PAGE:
This particular quote of one our Nation's most beloved Presidents was made in regard to the Horrors of the American Civil War, & with the beginning of Reconstruction, LIncoln had made the concerted effort to ensure that soldiers of both sides would be afforded care,redress, & comfort, because they were ALL Americans.

The VA ( Veteran's Administration ) uses this same quote ensuring the quality of Life for any & all Veterans, regardless of gender, conflict or peacetime, physical or mental disability.

All this is verifyable by simply going to any American history book pertaining to the Civil War.

Just thought someone should know about that...

Tony Barzola

Changes in format[edit]

I tired to space the article a bit and take some out of the wording that may have been considererd non nutural. Only a couple very minor changes. I think the formating helps . Kudos to whomever wrote it, still needs work, but I think its improving. I hope you agree. Sorry I made changes before discussion, but the need seemed imediate (One more parade (talk) 16:46, 18 July 2008 (UTC))

Hygiene: When changes and improvements have been made to the article and there is no longer a need for specific comments people have made on this talk page, can we either add a postscript to the original suggestion or remove it? (Other than being perpetually dissatisfied with a section!) Thanks. (Bvrly (talk) 12:53, 7 February 2010 (UTC))

Have added a new section for Social Organisations of veterans. Some of the links under See Also need repositioning according to whether they are social organisations or aid/help ones, under the appropriate headers. Please put the country they apply to in brackets after the title in case the name is not definitive. I have not sorted them all myself as I am unfamiliar with most of them. The page needs more international contributions. —Preceding unsigned comment added by Bvrly (talkcontribs) 23:56, 1 March 2010 (UTC)

US-specific[edit]

This article appears to assume the reader is a citizen or resident of the US. It needs to at least make that assumption clear near the top.

It makes no assumptions about where the reader is from. However, it is almost exclusively focused on the US, and that is the problem. This should be an article about veterans in general, all over the world and across all history. As it stands, this article should be called something like "Veterans in the United States". Of course, a better better than renaming would be to edit it and make it less narrowly focused. Interlingua 13:07, 18 November 2008 (UTC)


I need clarity on a this. My grandpa was in the canadian army in ww2 but never fought because a week or two his platoon I think it was got sick with the measles I think?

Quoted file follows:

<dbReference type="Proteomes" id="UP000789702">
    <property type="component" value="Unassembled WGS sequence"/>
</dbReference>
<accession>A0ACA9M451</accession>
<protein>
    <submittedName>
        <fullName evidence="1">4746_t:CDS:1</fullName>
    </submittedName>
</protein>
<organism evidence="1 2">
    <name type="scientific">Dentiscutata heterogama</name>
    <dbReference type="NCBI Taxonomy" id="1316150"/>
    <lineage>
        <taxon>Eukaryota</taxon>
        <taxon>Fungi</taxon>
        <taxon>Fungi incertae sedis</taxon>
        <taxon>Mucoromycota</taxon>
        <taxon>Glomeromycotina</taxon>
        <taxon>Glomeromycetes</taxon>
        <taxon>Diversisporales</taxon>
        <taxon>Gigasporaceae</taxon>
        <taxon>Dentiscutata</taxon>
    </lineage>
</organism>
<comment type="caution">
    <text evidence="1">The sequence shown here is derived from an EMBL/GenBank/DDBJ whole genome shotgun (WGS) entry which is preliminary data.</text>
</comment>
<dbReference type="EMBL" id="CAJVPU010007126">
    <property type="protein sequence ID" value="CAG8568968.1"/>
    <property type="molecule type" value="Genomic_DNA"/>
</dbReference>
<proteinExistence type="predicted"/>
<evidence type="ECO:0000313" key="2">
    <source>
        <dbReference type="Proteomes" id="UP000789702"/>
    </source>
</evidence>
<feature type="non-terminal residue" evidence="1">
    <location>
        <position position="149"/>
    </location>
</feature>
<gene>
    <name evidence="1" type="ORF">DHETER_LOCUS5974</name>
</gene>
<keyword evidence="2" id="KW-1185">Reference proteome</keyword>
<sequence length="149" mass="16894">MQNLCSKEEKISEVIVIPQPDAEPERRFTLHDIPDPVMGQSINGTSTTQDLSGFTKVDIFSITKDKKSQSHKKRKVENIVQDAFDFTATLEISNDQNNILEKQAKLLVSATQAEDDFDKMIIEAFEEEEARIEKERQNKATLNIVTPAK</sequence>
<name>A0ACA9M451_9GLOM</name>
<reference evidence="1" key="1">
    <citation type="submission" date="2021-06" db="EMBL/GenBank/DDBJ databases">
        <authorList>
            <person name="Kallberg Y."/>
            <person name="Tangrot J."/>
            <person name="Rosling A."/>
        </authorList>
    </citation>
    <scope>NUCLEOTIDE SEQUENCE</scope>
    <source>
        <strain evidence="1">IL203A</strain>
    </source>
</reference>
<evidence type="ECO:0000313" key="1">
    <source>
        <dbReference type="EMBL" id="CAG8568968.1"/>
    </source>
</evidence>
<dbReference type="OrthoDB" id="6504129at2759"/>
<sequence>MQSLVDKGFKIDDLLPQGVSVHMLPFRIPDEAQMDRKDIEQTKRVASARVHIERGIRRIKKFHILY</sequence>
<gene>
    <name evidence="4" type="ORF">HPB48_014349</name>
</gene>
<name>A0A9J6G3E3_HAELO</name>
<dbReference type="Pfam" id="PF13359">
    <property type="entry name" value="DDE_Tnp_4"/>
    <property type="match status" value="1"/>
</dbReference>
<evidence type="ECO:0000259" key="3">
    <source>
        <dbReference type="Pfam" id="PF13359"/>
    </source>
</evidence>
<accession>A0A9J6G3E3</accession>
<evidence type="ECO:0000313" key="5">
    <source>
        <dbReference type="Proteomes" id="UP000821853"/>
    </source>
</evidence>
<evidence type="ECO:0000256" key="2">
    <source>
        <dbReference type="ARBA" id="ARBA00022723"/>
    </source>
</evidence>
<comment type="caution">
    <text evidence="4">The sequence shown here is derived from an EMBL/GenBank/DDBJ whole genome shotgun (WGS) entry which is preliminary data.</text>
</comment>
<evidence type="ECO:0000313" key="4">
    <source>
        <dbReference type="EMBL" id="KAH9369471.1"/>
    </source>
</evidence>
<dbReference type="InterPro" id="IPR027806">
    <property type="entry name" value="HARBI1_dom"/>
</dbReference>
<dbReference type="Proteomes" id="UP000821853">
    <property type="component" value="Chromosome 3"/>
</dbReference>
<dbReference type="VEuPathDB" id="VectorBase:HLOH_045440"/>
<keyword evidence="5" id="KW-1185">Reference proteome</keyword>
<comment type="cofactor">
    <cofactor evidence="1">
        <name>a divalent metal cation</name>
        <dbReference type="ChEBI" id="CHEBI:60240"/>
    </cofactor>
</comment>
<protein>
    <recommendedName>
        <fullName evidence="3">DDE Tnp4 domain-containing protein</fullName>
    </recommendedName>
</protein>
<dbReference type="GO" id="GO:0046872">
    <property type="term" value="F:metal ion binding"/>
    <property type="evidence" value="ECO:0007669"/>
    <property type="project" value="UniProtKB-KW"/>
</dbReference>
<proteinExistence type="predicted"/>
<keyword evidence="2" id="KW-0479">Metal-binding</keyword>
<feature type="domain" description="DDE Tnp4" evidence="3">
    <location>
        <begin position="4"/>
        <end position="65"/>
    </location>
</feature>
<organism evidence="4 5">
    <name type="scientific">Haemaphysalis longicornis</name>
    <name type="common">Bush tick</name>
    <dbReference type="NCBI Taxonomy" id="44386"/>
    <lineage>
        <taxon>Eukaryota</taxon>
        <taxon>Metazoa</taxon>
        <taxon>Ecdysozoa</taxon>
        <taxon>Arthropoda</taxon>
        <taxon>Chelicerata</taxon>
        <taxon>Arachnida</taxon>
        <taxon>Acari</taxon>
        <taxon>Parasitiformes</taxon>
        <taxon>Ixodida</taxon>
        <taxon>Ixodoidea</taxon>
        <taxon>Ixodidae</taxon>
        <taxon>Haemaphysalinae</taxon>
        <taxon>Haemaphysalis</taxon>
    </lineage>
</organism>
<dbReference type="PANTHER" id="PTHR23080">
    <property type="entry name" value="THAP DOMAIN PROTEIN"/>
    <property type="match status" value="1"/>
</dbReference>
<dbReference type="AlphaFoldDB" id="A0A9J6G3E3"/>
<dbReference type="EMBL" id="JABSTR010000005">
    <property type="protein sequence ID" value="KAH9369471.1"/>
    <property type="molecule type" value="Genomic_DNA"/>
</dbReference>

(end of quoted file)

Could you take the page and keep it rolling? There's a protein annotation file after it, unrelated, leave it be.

US Specific

By statute, a veteran is defined as a “person who served in the active military, naval, or air service, and who was discharged or released therefrom under conditions other than dishonorable.”

The above definition is specific for veterans in the United States.

Congressional Research Service, 7-5700 R42324 is specific on the definition of a veteran.Cite error: There are <ref> tags on this page without content in them (see the help page).

The VA also recognizes this definition of a veteran.

https://www.fas.org/sgp/crs/misc/R42324.pdf

Davisdhartness (talk) 13:55, 1 June 2015 (UTC)

Attitudes and reactions to returning soldiers[edit]

Both articles need work, could possibly be merged. heqs 06:21, 16 June 2006 (UTC)

Letter Missing from Sometimes[edit]

I can't edit this but there's an "s" missing from "women have sometime" New: "women have sometimes" —Preceding unsigned comment added by Marting10 (talkcontribs) 01:09, 3 November 2008 (UTC)

PTSD dishonorable discharge addition[edit]

The source given for the PTSD statement is hardly WP:NPOV. It's more of a detailed how-to (on the website "Vietnam Veterans Against the War") for a dishonorable discharge vet and their doctor to convince the Board for the Correction of Military Records and the Discharge Review Board to change the vet's records.ndyguy (talk) 02:03, 20 February 2009 (UTC)

Citations[edit]

Basically all of the citations used in the article pertain to how "America vets are sometimes not honored." Some of the links are to arguably biased sites or those with an agenda. Is that normal to allow those on Wikipedia and should they be removed?98.196.78.26 (talk) 08:08, 23 April 2009 (UTC)

From the volume of your contributions, you don't seem to be "new" to Wikipedia, so you'll have to decide if "[It is] normal to allow those on Wikipedia" or not. As far as if they should be removed, see WP:BOLD.ndyguy (talk) 00:27, 24 April 2009 (UTC)